As temperatures rise, so do certain scams. Here’s how to avoid getting burned in summer’s most common cons:
Conning contractors typically come to your home unexpectedly, offering steep discounts on driveway resurfacing, roof work, tree trimming or other “necessary” repairs they happen to see while driving by or soliciting business door-to-door. Most seek an upfront payment to “go buy materials” and then disappear. Others do fast and faulty repairs (like spreading used motor oil to coat driveways) or may stop mid-job to extort more money … or find subsequent chores to continue the wallet-draining. What to know:
- Good contractors are usually too busy to make unsolicited house calls; out-of-state license plates suggest fly-by-day “gypsy travelers” who spend summers going state to state to con elderly homeowners.
- Despite scare tactics urging immediate repairs, most home repairs can wait until you get several bids from contractors. Get recommendations (and check results) from neighbors, building officials and lumberyards/plumbing/electrical supply shops where pros shop.
- Don’t pay until the job is complete. Reputable contractors have credit lines to buy materials, although a deposit may be required for major projects like replacing a roof, windows, etc.
Angling for upfront payment (usually by wire transfer or prepaid debit card), scammers steal photos and descriptions of properties from Realtor, hotel or vacation rental websites, and then clone the ads, offering supposed hot-spot “rentals” at discounted prices. What to know:
- Before answering ads, Google the address, as well as names, emails and phone numbers of the supposed landlord or agent. Also cut and paste into a search engine large chunks of the descriptive text. Red flags include the property is actively up for sale (not for rent), a nonexistent address, an address listed for a business or other nonresidential property, and/or postings by people who fell victim to this particular scammer.
- Don’t rely solely on email correspondence. Many rental scams are carried out by Nigeria-based scammers (so beware of poorly written ads). You’ll want to talk by phone; beware of foreign accents and area codes that don’t correspond with that of the property’s location.
- Travel reservations and deposits should be made with a credit card or PayPal — never with a wire transfer or prepaid debit card.
Summer and fall are prime time for all types of salesmen to come knocking — literally. Some may be legit but others are not. Magazine sales, often touted as a fundraiser, are especially popular bait preying on older Americans; other popular pitches are for bogus charities, home security systems, even overpriced household devices such as vacuum cleaners. What to know:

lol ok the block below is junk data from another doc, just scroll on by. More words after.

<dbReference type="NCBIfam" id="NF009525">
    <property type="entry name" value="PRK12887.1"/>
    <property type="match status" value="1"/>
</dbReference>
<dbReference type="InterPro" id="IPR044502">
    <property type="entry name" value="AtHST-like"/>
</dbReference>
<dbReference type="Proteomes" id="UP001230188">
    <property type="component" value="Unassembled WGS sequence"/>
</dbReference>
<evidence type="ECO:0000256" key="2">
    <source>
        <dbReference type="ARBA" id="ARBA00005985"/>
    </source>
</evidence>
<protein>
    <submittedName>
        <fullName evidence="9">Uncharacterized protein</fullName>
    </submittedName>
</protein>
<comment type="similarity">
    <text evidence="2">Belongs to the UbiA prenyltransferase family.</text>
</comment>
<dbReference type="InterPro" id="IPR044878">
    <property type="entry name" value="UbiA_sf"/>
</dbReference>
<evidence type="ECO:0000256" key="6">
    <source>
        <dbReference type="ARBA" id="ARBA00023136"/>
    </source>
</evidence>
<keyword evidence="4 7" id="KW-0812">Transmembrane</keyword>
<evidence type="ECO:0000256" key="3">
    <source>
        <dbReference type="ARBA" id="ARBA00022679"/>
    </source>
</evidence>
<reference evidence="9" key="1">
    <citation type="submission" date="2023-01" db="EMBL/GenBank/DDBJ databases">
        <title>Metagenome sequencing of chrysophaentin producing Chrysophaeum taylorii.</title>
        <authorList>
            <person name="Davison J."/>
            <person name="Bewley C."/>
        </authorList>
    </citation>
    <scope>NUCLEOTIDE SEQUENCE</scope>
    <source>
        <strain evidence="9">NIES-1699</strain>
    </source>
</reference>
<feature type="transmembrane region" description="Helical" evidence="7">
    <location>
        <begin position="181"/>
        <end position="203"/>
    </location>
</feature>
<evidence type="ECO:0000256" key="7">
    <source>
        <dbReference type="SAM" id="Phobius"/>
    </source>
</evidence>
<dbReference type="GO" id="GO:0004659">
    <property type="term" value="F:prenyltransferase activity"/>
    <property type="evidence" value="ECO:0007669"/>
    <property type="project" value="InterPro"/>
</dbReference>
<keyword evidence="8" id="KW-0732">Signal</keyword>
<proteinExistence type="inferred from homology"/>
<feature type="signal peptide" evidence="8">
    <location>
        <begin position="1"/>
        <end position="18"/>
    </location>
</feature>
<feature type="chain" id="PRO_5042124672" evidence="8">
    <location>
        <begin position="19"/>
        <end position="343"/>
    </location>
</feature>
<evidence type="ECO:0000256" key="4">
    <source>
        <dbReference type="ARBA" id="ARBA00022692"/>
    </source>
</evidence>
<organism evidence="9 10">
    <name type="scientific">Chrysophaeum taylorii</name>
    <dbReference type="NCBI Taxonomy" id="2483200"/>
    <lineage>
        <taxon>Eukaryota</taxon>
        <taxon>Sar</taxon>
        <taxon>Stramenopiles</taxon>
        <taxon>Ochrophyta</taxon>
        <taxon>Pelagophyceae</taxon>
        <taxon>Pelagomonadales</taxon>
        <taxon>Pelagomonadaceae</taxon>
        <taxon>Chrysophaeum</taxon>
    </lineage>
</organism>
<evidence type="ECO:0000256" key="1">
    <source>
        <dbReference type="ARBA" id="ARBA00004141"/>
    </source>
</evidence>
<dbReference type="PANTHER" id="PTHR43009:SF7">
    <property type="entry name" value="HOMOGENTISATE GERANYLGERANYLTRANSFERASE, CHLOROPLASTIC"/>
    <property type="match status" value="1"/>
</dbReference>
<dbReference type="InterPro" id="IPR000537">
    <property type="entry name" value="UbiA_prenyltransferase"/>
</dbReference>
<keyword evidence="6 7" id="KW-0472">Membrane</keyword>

- Just say no to strangers. Prices of magazine subscriptions sold door to door, for instance, are often marked up about 300 percent. Legitimate salespeople and fundraisers will have “leave-behind” material to review before opening your wallet.
- If you do make a purchase and have regrets, act quickly. The FTC’s “Cooling-Off Rule” dictates a three-day cancellation allowance for a full refund on purchases over $25. Legitimate salesmen must reveal this rule during their pitch; if they don’t, assume it’s a scam.
- Don’t allow sales reps into your home. Asking for a drink of water or to use your bathroom is a popular way to steal medications, purses and other grab-and-go items.
Two of three moves occur in the summer, and thousands each year end this way: After a moving company quotes a reasonable (if not lowball) offer, after the truck is loaded, the quoted price jumps sky-high, and belongings may be held hostage until customers pay the extra money. What to know:
- Stick with known companies. Most rip-off rogues are movers who advertise on Craigslist or crude roadside signs. Visit protectyourmove.gov and verify a company’s licenses and complaint history.
- Pass on any mover who won’t do an on-site inspection of your goods (instead giving a sight-unseen estimate), won’t provide a written estimate or says workers will determine the price after loading, demands a large deposit before the move, or asks you to sign blank or incomplete documents. Those red flags indicate a scammer.
- Moving boosts your risk of identity theft. Know how to protect yourself before, during and after a move.
For information about other scams, sign up for the Fraud Watch Network. You’ll receive free email alerts with tips and resources to help you spot and avoid identity theft and fraud, and keep tabs of scams and law enforcement alerts in your area at our Scam-Tracking Map.